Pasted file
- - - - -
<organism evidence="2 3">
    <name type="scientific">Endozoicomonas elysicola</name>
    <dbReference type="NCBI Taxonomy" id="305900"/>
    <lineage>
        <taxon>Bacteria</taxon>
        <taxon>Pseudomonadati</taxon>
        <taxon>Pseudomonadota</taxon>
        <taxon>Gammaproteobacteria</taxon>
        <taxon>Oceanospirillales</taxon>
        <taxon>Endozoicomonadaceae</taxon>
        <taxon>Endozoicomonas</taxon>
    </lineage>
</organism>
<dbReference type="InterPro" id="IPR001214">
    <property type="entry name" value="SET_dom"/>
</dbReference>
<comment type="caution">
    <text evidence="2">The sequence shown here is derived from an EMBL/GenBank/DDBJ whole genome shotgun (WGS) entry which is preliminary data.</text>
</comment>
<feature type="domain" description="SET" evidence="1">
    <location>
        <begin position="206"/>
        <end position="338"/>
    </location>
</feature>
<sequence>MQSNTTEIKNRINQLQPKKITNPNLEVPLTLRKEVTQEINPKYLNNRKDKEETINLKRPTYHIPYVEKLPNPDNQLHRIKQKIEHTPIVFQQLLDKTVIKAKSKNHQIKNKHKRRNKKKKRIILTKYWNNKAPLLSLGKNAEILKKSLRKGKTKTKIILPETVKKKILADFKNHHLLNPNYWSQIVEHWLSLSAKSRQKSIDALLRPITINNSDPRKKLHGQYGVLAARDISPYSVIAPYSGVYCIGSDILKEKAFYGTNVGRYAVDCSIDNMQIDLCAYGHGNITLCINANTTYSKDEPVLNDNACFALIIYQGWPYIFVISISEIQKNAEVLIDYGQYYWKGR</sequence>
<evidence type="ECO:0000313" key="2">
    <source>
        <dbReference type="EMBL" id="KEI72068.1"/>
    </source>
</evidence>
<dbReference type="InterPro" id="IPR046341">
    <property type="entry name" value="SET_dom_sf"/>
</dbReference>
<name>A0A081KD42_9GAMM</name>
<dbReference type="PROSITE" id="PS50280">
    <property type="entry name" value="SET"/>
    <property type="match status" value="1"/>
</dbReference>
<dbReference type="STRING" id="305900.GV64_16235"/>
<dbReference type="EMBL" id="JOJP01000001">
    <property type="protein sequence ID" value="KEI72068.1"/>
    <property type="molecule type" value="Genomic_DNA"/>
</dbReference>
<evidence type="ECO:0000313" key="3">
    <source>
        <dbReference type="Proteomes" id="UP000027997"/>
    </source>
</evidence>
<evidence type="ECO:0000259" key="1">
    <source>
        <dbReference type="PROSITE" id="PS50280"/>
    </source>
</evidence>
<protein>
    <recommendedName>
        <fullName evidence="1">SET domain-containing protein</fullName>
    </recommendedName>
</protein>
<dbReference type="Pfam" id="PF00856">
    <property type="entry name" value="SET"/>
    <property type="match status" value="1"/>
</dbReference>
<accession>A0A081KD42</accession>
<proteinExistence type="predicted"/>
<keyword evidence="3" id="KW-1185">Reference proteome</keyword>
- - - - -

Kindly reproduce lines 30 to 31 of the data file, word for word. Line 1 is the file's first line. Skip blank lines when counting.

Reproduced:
    </source>
</evidence>